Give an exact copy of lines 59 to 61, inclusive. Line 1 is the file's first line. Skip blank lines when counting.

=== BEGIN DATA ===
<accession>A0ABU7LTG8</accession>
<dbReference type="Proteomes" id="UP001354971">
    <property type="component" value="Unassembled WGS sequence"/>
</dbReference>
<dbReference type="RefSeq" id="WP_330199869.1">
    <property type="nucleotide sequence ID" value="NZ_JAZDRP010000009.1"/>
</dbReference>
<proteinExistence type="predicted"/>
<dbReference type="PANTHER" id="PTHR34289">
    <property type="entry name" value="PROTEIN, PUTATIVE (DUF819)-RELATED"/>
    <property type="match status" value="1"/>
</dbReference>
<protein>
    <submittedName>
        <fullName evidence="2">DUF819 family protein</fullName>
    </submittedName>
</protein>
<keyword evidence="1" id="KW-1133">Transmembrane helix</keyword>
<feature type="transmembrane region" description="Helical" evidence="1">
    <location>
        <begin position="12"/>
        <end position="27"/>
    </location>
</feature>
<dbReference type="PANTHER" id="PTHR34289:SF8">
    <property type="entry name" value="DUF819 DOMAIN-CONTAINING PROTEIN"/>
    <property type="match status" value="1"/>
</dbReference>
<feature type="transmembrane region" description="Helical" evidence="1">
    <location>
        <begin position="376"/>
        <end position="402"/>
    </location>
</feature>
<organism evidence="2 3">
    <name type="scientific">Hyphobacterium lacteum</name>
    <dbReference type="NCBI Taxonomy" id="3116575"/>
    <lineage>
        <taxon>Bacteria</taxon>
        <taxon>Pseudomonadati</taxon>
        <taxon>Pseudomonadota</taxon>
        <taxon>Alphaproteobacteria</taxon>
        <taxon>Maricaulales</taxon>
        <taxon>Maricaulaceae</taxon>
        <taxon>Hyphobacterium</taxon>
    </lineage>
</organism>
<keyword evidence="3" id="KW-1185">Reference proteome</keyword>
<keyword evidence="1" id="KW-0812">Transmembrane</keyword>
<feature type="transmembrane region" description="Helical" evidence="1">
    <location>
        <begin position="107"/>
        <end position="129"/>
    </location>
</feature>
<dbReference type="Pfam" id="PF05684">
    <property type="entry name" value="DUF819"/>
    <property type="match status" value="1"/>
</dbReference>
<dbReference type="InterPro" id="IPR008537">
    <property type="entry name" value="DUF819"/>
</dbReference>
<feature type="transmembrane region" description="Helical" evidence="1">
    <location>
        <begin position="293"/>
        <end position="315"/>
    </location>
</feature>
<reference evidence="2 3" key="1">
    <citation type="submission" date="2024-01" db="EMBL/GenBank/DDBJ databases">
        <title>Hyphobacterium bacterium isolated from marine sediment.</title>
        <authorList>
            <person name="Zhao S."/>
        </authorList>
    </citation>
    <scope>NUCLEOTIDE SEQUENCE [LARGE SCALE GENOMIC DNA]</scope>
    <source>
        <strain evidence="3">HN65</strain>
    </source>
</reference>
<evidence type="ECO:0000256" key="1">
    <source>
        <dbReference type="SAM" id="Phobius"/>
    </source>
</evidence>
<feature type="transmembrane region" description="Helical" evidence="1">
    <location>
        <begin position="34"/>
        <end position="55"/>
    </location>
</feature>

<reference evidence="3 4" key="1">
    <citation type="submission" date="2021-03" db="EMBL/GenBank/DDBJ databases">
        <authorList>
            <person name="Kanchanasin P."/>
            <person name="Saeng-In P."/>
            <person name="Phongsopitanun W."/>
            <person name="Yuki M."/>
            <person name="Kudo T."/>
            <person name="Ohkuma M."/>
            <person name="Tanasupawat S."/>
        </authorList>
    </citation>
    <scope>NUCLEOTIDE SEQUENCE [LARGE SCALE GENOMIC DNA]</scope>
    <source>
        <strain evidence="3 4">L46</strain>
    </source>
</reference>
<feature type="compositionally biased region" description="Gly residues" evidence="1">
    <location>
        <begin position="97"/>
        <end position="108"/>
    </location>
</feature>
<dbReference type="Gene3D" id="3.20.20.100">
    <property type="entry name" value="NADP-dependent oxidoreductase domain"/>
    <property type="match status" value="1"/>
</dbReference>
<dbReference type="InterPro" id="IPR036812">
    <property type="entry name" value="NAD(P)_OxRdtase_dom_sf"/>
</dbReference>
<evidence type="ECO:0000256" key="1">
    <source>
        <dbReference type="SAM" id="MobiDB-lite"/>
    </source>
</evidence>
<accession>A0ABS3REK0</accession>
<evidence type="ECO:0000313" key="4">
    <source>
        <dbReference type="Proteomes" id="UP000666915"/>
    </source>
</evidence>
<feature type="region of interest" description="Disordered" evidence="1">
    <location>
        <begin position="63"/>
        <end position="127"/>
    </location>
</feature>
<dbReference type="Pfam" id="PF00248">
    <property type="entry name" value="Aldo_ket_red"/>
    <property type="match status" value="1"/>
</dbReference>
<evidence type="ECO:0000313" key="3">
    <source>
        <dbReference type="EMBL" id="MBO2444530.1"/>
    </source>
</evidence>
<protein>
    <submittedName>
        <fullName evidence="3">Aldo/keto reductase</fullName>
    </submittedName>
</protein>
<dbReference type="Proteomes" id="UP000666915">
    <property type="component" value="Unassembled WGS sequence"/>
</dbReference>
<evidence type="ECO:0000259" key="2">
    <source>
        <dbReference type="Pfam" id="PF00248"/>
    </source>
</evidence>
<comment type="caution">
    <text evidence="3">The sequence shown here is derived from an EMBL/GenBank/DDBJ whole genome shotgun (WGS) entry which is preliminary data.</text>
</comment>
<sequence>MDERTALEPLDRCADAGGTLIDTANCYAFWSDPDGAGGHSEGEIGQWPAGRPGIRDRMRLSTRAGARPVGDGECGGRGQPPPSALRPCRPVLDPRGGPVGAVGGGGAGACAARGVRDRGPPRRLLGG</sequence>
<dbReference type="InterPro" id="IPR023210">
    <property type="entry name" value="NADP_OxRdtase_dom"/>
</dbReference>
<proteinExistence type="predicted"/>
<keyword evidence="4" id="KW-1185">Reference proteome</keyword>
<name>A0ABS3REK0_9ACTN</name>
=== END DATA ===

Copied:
</dbReference>
<dbReference type="InterPro" id="IPR008537">
    <property type="entry name" value="DUF819"/>